What if engagement and well-being was how a community measured itself, not obtuse economic activity often distorted through the one-dimensional filter of irrelevant statistics. What if we fixated on what we “could,” rather than what we “can’t.” And what if getting up in the morning was a chance to nurture our hope … and engage with others to help them do the same. This societal phenomenon is Hopepunk.

In order to maximize the collective potential of 'the people’, ‘the people’ need to maximize their individual potential. A sick and isolated populace is not likely to succeed at rebuilding their world, or much of anything else. ‘The people’ need to be mentally and physically fit and socially connected.

What we need is a conduit that can help us build towards communities of engagement. This is the conduit to take Hopepunk from an idea to reality and a practice. We need a vehicle that connects the dots in our communities and makes its resources not only accessible – but actually taken advantage of. We need engagement.


Introducing Melvin

Amazon’s digital personal assistant is called Alexa. To say it’s been a runaway success is an understatement. Originally created to help you buy more Amazon products easier – if that was even possible; Alexa has turned into a repository of over 100,000 lifestyle automation applications. It controls the heat in your home, it gives your kids definitions (by voice) and provides recipes for the finicky guests at your next dinner party. And everyday its uses only multiply.

Imagine if you had an Alexa for engagement, engagement that improved your well-being and built your community. Imagine if you had a virtual assistant that gathered ways you could engage with your body, your mind and socially with your neighborhood. And imagine if these were sorted, prioritized and nudged you accordingly. These nudges could be based on advice from your doctor, your relationships and preferences with your neighborhood small businesses or even alerts for volunteer opportunities. Your nudges and notifications would be your conduit to engaging with the environment around you in positive way.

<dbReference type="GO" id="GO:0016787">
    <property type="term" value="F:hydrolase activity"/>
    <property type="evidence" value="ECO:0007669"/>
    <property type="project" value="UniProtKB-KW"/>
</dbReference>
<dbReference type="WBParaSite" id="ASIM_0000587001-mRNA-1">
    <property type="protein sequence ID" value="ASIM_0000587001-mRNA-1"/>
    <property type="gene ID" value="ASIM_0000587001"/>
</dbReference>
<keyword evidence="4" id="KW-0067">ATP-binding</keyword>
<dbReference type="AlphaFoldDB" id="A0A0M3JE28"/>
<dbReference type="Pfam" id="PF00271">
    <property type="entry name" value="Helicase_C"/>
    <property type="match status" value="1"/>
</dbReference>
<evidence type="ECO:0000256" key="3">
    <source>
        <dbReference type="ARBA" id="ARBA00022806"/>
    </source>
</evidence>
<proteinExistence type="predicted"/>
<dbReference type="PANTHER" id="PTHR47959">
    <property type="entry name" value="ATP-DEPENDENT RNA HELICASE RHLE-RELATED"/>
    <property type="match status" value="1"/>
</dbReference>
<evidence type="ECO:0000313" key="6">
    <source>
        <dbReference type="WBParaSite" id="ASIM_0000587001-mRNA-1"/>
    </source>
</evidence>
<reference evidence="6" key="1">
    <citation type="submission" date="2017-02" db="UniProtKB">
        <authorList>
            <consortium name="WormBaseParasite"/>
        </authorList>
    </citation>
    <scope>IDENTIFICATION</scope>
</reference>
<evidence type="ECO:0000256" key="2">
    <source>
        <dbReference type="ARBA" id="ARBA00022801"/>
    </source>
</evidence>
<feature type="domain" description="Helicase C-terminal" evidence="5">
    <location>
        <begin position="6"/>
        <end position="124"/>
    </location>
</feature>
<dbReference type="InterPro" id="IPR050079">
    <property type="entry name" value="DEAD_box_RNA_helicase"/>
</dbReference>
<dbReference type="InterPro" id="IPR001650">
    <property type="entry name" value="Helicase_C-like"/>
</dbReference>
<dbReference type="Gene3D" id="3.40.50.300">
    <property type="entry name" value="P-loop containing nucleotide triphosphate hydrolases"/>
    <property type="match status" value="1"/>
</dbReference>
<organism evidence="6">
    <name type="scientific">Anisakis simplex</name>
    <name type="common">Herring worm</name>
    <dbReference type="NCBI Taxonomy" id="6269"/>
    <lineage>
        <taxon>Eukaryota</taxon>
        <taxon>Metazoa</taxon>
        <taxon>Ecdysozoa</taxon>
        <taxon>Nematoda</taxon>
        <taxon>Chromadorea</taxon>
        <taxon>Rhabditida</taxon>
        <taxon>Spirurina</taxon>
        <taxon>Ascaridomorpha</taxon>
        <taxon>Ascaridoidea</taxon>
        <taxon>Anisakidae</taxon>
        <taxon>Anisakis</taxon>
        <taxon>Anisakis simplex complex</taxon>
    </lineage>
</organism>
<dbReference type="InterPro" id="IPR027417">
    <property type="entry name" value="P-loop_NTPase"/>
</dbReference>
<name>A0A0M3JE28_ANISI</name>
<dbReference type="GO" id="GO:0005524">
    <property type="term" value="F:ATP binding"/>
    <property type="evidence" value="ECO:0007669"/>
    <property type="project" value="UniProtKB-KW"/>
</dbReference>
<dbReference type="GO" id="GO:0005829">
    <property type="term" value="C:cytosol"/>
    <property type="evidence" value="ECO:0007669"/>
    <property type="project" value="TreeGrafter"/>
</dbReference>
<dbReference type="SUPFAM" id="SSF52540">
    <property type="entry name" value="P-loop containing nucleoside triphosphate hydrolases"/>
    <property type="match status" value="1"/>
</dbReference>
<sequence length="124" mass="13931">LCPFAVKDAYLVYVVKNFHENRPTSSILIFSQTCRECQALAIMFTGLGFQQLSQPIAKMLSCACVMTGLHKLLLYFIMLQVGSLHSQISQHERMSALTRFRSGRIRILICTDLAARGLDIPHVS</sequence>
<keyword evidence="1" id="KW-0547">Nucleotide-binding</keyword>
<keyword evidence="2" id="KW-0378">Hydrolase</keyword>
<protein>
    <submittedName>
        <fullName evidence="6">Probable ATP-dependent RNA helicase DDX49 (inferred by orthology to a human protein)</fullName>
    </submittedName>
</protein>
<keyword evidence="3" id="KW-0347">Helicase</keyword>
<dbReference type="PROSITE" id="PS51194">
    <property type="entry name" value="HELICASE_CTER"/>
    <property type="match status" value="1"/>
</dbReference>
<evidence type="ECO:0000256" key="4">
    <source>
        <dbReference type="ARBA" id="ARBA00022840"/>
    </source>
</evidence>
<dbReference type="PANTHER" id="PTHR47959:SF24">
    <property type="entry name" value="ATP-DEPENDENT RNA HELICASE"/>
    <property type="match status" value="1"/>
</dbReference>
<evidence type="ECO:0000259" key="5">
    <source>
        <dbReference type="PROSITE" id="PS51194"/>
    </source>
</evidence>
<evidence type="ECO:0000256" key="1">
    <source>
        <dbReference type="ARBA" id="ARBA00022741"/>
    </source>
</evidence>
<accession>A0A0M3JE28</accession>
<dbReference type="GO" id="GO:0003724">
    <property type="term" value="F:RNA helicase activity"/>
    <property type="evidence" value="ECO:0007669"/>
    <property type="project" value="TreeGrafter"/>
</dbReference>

The Melvin in Melvin’s Neighborhood is really a personal assistant that helps you enhance your well-being by building self-efficacy and personal agency through your nudging you to involve yourself with your community in a plethora of ways.

We at the Neighborhood believe the journey is what matters, not the destination or even where you start. Same goes for the efforts to make you a better self. Melvin is a partner on your journey, an automated connection to your community. He/she/it/they (you choose) helps you in your process using  "A Look In The Mirror", a well-being assessment designed to ferret out the areas that might help you a achieve a more fulfilling journey. The results from this ‘look’ are turned into points of action that nudge you to improvement and self-actualization. These nudges are communicated to you, a Resident of Melvin’s Neighborhood, through suggestions and offers from a network of local businesses and organizations (Front Porches) you currently interact with. A text link to a synopsis of suggestions that correlate to the findings of your "A Look In The Mirror" is then sent to you every morning.

As the navigator in your journey, Melvin has you look in the mirror and answer 20 questions (or Topics). From your responses Melvin’s can assess where the areas are that need some work. The assessment doesn’t tell you where your at (since that’s irrelevant). Instead "A Look In The Mirror" gauges your effort and intent. As long as you’re making an effort — your journey will be fulfilling.

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As mentioned above, center to this collaborative effort to build your well-being and agency is Melvin’s Neighborhood’s Front Porch network. Front Porches are your community’s small businesses, NGOs and informal citizen-run groups that anchor where you live. They are the places you probably already frequent in your day to day activities, and probably are filled with friends of yours. Naturally, they are where you should turn to; and as a Resident of Melvin’s Neighborhood, we’ll make it easier for them to assist in your change journey.

From the information gained from your "Look In The Mirror", Melvin’s technical alter-ego, the bleedingEDGE Engagement Platform, determines the areas of behavior that would serve you best to allocate your scare time and resources to. We call these Action Points. 

Action Points (summary of the Mirror results) are the conduit to building a better you. But they can’t work in a vapor. They need to feed the system; specifically the Neighborhood, your community — to produce behavior change and improvement. No one is asking you to go this alone. Most all health and well-being companies and apps envision your improvement to be a solo effort, a quixotic quest of dissolution. We don’t at Melvin’s Neighborhood. It’s a neighborhood effort. Next: Front Porches.